Protein is an essential part of everyone’s diet. Most of us are raised with parents who tell us to drink lots of milk, because it’ll make us stronger.
So what exactly is a protein?
The digestive acids in our stomach break down the protein consumed in the form of food into basic units called amino acids. These amino acids are reused in different sequences throughout the body to make the proteins necessary to keep your muscles, blood, bones, and organs strong. Protein is a “macronutrient.” This means the human body needs a lot of it to keep going. It keeps your immune system strong, consistently repairs tissue, and grows hair and nails.
There are 22 amino acids that scientists confirm are critical to human health. Out of these 22, the human body produces 13 of them without additional sustenance. We receive the other 9 essential amino acids by ingesting protein-rich foods.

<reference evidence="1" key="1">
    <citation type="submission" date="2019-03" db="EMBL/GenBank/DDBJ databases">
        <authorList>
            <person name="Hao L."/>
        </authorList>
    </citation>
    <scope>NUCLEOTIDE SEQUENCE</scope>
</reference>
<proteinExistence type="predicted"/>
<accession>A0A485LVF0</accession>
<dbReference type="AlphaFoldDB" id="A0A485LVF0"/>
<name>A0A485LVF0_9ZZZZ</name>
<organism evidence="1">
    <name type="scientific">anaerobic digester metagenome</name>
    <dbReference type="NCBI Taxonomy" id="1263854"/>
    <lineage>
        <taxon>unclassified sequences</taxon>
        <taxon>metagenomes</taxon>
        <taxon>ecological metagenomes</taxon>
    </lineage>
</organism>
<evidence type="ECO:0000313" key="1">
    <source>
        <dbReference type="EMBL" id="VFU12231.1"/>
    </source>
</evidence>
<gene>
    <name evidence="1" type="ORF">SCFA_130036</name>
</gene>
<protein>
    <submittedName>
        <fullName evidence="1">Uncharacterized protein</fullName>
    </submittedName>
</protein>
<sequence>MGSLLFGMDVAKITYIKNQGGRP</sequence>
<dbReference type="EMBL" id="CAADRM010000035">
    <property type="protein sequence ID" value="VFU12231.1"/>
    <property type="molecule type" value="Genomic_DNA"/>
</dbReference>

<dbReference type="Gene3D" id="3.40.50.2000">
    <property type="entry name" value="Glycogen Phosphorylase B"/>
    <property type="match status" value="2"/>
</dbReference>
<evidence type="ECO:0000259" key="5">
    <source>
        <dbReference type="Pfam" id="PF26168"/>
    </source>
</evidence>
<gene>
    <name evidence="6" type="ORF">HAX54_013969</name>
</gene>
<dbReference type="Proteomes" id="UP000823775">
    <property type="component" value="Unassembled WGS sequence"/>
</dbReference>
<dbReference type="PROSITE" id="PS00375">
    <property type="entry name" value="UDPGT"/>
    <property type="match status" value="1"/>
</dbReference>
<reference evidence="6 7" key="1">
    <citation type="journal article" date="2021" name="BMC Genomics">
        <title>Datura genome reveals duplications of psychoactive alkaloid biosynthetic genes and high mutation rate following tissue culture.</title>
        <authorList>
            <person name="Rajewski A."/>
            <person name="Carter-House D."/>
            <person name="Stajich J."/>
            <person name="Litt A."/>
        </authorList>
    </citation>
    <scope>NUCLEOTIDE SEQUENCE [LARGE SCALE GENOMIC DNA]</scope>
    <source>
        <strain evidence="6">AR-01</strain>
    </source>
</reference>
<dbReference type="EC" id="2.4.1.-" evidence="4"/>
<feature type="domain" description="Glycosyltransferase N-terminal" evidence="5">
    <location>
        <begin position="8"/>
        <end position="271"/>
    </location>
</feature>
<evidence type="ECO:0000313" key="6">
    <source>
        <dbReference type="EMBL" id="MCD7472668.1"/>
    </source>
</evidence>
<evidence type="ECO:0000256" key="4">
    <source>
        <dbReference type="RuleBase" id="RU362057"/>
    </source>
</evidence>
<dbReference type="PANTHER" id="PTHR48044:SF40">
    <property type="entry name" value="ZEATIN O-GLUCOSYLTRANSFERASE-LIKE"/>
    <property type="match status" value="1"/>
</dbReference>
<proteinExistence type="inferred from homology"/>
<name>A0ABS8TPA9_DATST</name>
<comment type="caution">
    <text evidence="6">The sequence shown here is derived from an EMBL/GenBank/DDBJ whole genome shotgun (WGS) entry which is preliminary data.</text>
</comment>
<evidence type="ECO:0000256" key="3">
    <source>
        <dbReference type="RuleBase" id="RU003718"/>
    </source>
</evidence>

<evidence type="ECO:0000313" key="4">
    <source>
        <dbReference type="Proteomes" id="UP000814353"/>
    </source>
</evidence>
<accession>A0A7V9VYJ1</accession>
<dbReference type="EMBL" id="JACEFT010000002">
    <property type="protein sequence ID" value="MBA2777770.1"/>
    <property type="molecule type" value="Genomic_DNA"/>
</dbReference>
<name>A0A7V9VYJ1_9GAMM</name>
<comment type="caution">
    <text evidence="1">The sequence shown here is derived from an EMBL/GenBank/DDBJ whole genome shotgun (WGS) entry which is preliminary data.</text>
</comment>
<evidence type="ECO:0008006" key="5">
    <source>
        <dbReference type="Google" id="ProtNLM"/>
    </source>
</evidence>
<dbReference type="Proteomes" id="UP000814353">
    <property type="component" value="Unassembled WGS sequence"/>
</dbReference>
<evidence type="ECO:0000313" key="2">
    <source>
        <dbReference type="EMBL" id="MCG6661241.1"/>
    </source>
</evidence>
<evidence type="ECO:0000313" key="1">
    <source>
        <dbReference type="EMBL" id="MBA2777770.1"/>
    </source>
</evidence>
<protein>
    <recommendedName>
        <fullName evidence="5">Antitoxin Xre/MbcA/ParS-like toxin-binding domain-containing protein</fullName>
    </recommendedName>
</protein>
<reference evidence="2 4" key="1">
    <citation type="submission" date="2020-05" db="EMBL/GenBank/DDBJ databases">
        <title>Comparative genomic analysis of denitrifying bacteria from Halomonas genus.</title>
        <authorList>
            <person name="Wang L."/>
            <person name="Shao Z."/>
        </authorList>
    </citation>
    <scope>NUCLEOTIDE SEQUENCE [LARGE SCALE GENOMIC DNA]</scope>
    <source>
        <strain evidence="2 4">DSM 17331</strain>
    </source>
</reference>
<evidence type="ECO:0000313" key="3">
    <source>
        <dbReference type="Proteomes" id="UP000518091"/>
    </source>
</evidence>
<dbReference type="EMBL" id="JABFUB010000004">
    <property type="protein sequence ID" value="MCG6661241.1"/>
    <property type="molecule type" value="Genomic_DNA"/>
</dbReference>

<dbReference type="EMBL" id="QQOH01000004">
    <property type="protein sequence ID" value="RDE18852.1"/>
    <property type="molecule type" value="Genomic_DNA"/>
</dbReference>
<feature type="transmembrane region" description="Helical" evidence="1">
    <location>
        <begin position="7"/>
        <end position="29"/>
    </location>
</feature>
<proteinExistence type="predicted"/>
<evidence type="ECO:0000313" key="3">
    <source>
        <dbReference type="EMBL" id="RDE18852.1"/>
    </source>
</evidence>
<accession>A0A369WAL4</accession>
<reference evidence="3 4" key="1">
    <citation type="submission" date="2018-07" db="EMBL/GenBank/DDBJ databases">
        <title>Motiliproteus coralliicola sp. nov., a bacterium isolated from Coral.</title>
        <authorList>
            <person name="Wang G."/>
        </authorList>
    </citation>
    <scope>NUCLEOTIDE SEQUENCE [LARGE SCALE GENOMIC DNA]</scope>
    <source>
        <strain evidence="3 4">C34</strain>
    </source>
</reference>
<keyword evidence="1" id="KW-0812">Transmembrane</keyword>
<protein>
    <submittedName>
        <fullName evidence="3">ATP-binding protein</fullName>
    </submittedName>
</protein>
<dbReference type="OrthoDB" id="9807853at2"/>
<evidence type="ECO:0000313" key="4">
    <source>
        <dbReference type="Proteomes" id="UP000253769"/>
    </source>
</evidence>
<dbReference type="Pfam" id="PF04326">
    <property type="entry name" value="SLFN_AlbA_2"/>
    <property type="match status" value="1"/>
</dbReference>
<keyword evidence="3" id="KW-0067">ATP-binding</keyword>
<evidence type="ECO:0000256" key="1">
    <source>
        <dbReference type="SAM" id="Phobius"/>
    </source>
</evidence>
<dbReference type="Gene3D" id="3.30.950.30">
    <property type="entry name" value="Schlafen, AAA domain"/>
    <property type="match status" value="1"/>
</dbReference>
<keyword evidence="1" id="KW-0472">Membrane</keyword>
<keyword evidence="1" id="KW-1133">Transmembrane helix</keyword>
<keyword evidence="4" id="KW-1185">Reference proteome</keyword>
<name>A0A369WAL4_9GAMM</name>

Types of Proteins
Different foods provide different types of protein – such as animal, dairy, and plant.
Here’s a brief list of the proteins provided by various foods:
Meat, fish, and poultry: Collagen and myosin
Beans: Proteins and legumins
Eggs: ovalbumin and avidin
Animal-derived proteins are considered complete because they contain all of the essential amino acids, while plant-based proteins are missing a few. Vegetarians can still find the remaining amino acids by eating a wide variety of nutrient-rich foods.
Are you getting enough protein?
The amount of protein you should eat depends on age, sex, and exercise levels. Most healthy adults consume enough protein without calculating it, but vegetarians and vegans need to be aware that they eat enough protein. Don’t be fooled: extra protein doesn’t give you extra strength.
Be aware of sodium levels in packaged meats. Plus, additional fats will count against healthy eating if you eat too much protein.